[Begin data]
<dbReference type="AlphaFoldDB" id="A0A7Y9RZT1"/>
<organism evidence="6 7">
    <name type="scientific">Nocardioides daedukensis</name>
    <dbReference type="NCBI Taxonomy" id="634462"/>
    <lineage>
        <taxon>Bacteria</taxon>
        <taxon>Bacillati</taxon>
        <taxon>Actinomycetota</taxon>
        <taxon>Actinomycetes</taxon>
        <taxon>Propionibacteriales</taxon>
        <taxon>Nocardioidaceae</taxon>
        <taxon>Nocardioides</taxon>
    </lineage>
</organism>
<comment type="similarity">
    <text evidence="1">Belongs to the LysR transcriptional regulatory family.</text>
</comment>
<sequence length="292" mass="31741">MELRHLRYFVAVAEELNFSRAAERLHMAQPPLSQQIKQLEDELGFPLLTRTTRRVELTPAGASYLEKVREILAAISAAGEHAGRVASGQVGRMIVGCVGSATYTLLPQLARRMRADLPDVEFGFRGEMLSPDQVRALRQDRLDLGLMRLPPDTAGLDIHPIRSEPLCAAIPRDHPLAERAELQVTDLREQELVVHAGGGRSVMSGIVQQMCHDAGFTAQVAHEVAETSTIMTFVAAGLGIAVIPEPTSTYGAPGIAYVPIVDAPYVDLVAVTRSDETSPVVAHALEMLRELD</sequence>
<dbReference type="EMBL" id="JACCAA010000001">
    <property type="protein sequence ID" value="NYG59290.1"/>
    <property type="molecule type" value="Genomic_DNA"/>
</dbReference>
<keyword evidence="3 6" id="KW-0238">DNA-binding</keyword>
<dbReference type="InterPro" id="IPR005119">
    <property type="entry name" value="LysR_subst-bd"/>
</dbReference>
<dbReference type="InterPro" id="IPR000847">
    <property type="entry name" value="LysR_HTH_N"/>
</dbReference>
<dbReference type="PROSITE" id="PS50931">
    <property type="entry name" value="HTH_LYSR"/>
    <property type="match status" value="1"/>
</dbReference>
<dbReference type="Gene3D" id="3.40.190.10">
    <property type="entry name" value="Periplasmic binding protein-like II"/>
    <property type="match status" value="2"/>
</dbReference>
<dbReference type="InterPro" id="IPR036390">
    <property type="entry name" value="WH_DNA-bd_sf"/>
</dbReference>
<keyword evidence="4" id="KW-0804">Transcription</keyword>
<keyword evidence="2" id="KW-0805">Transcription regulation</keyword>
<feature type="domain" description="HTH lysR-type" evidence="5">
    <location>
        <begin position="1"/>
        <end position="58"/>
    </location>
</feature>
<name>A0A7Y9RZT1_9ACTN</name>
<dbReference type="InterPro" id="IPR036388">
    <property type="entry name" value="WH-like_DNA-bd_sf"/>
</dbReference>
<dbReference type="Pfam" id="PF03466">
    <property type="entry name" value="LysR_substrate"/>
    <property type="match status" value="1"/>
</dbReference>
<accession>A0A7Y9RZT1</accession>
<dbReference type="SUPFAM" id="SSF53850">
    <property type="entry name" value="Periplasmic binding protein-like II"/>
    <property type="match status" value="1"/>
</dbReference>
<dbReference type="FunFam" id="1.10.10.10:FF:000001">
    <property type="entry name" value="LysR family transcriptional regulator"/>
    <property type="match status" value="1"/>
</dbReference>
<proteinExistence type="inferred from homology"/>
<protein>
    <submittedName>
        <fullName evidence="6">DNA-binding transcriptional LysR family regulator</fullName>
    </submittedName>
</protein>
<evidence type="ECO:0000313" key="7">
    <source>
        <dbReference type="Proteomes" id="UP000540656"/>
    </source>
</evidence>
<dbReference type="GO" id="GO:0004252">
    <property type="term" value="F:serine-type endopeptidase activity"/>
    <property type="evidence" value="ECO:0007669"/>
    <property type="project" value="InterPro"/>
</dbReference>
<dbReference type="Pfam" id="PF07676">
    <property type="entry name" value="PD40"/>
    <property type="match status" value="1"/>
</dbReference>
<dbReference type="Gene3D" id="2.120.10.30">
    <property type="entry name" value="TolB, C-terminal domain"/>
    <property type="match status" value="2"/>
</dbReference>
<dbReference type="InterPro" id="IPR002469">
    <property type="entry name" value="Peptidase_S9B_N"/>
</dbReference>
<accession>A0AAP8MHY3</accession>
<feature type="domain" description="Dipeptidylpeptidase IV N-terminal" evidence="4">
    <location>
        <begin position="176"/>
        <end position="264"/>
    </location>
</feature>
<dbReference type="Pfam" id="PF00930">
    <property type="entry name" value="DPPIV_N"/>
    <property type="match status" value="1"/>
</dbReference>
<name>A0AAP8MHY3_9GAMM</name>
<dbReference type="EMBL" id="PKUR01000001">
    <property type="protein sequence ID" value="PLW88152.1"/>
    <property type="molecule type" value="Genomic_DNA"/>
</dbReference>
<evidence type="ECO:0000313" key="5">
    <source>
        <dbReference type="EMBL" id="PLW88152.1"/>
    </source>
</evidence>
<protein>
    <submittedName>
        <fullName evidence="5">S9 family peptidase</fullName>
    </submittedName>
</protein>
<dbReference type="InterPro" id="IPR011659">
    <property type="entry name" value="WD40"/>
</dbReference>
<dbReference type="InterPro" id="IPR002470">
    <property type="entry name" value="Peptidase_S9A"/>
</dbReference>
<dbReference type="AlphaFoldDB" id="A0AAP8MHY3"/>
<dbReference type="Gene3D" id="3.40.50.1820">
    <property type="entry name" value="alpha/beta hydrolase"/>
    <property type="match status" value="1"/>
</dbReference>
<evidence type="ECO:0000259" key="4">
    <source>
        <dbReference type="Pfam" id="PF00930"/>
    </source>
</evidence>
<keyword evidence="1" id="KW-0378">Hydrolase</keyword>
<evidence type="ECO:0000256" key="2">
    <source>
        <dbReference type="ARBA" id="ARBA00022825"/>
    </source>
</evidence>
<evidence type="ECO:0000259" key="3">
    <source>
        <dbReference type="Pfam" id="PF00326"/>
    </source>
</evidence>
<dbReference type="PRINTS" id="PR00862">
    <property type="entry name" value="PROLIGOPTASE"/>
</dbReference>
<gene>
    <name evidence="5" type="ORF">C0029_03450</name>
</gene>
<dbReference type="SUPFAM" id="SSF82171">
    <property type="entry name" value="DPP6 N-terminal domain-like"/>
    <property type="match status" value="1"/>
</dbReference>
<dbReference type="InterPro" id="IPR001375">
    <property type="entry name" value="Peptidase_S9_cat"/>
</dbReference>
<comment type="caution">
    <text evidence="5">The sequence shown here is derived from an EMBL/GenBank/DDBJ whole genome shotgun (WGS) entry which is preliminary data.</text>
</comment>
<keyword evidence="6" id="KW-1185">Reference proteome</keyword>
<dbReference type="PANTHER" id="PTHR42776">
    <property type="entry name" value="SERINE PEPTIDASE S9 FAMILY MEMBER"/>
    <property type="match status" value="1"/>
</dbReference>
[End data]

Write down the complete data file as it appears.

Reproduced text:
<dbReference type="AlphaFoldDB" id="A0A7Y9RZT1"/>
<organism evidence="6 7">
    <name type="scientific">Nocardioides daedukensis</name>
    <dbReference type="NCBI Taxonomy" id="634462"/>
    <lineage>
        <taxon>Bacteria</taxon>
        <taxon>Bacillati</taxon>
        <taxon>Actinomycetota</taxon>
        <taxon>Actinomycetes</taxon>
        <taxon>Propionibacteriales</taxon>
        <taxon>Nocardioidaceae</taxon>
        <taxon>Nocardioides</taxon>
    </lineage>
</organism>
<comment type="similarity">
    <text evidence="1">Belongs to the LysR transcriptional regulatory family.</text>
</comment>
<sequence length="292" mass="31741">MELRHLRYFVAVAEELNFSRAAERLHMAQPPLSQQIKQLEDELGFPLLTRTTRRVELTPAGASYLEKVREILAAISAAGEHAGRVASGQVGRMIVGCVGSATYTLLPQLARRMRADLPDVEFGFRGEMLSPDQVRALRQDRLDLGLMRLPPDTAGLDIHPIRSEPLCAAIPRDHPLAERAELQVTDLREQELVVHAGGGRSVMSGIVQQMCHDAGFTAQVAHEVAETSTIMTFVAAGLGIAVIPEPTSTYGAPGIAYVPIVDAPYVDLVAVTRSDETSPVVAHALEMLRELD</sequence>
<dbReference type="EMBL" id="JACCAA010000001">
    <property type="protein sequence ID" value="NYG59290.1"/>
    <property type="molecule type" value="Genomic_DNA"/>
</dbReference>
<keyword evidence="3 6" id="KW-0238">DNA-binding</keyword>
<dbReference type="InterPro" id="IPR005119">
    <property type="entry name" value="LysR_subst-bd"/>
</dbReference>
<dbReference type="InterPro" id="IPR000847">
    <property type="entry name" value="LysR_HTH_N"/>
</dbReference>
<dbReference type="PROSITE" id="PS50931">
    <property type="entry name" value="HTH_LYSR"/>
    <property type="match status" value="1"/>
</dbReference>
<dbReference type="Gene3D" id="3.40.190.10">
    <property type="entry name" value="Periplasmic binding protein-like II"/>
    <property type="match status" value="2"/>
</dbReference>
<dbReference type="InterPro" id="IPR036390">
    <property type="entry name" value="WH_DNA-bd_sf"/>
</dbReference>
<keyword evidence="4" id="KW-0804">Transcription</keyword>
<keyword evidence="2" id="KW-0805">Transcription regulation</keyword>
<feature type="domain" description="HTH lysR-type" evidence="5">
    <location>
        <begin position="1"/>
        <end position="58"/>
    </location>
</feature>
<name>A0A7Y9RZT1_9ACTN</name>
<dbReference type="InterPro" id="IPR036388">
    <property type="entry name" value="WH-like_DNA-bd_sf"/>
</dbReference>
<dbReference type="Pfam" id="PF03466">
    <property type="entry name" value="LysR_substrate"/>
    <property type="match status" value="1"/>
</dbReference>
<accession>A0A7Y9RZT1</accession>
<dbReference type="SUPFAM" id="SSF53850">
    <property type="entry name" value="Periplasmic binding protein-like II"/>
    <property type="match status" value="1"/>
</dbReference>
<dbReference type="FunFam" id="1.10.10.10:FF:000001">
    <property type="entry name" value="LysR family transcriptional regulator"/>
    <property type="match status" value="1"/>
</dbReference>
<proteinExistence type="inferred from homology"/>
<protein>
    <submittedName>
        <fullName evidence="6">DNA-binding transcriptional LysR family regulator</fullName>
    </submittedName>
</protein>
<evidence type="ECO:0000313" key="7">
    <source>
        <dbReference type="Proteomes" id="UP000540656"/>
    </source>
</evidence>
<dbReference type="GO" id="GO:0004252">
    <property type="term" value="F:serine-type endopeptidase activity"/>
    <property type="evidence" value="ECO:0007669"/>
    <property type="project" value="InterPro"/>
</dbReference>
<dbReference type="Pfam" id="PF07676">
    <property type="entry name" value="PD40"/>
    <property type="match status" value="1"/>
</dbReference>
<dbReference type="Gene3D" id="2.120.10.30">
    <property type="entry name" value="TolB, C-terminal domain"/>
    <property type="match status" value="2"/>
</dbReference>
<dbReference type="InterPro" id="IPR002469">
    <property type="entry name" value="Peptidase_S9B_N"/>
</dbReference>
<accession>A0AAP8MHY3</accession>
<feature type="domain" description="Dipeptidylpeptidase IV N-terminal" evidence="4">
    <location>
        <begin position="176"/>
        <end position="264"/>
    </location>
</feature>
<dbReference type="Pfam" id="PF00930">
    <property type="entry name" value="DPPIV_N"/>
    <property type="match status" value="1"/>
</dbReference>
<name>A0AAP8MHY3_9GAMM</name>
<dbReference type="EMBL" id="PKUR01000001">
    <property type="protein sequence ID" value="PLW88152.1"/>
    <property type="molecule type" value="Genomic_DNA"/>
</dbReference>
<evidence type="ECO:0000313" key="5">
    <source>
        <dbReference type="EMBL" id="PLW88152.1"/>
    </source>
</evidence>
<protein>
    <submittedName>
        <fullName evidence="5">S9 family peptidase</fullName>
    </submittedName>
</protein>
<dbReference type="InterPro" id="IPR011659">
    <property type="entry name" value="WD40"/>
</dbReference>
<dbReference type="InterPro" id="IPR002470">
    <property type="entry name" value="Peptidase_S9A"/>
</dbReference>
<dbReference type="AlphaFoldDB" id="A0AAP8MHY3"/>
<dbReference type="Gene3D" id="3.40.50.1820">
    <property type="entry name" value="alpha/beta hydrolase"/>
    <property type="match status" value="1"/>
</dbReference>
<evidence type="ECO:0000259" key="4">
    <source>
        <dbReference type="Pfam" id="PF00930"/>
    </source>
</evidence>
<keyword evidence="1" id="KW-0378">Hydrolase</keyword>
<evidence type="ECO:0000256" key="2">
    <source>
        <dbReference type="ARBA" id="ARBA00022825"/>
    </source>
</evidence>
<evidence type="ECO:0000259" key="3">
    <source>
        <dbReference type="Pfam" id="PF00326"/>
    </source>
</evidence>
<dbReference type="PRINTS" id="PR00862">
    <property type="entry name" value="PROLIGOPTASE"/>
</dbReference>
<gene>
    <name evidence="5" type="ORF">C0029_03450</name>
</gene>
<dbReference type="SUPFAM" id="SSF82171">
    <property type="entry name" value="DPP6 N-terminal domain-like"/>
    <property type="match status" value="1"/>
</dbReference>
<dbReference type="InterPro" id="IPR001375">
    <property type="entry name" value="Peptidase_S9_cat"/>
</dbReference>
<comment type="caution">
    <text evidence="5">The sequence shown here is derived from an EMBL/GenBank/DDBJ whole genome shotgun (WGS) entry which is preliminary data.</text>
</comment>
<keyword evidence="6" id="KW-1185">Reference proteome</keyword>
<dbReference type="PANTHER" id="PTHR42776">
    <property type="entry name" value="SERINE PEPTIDASE S9 FAMILY MEMBER"/>
    <property type="match status" value="1"/>
</dbReference>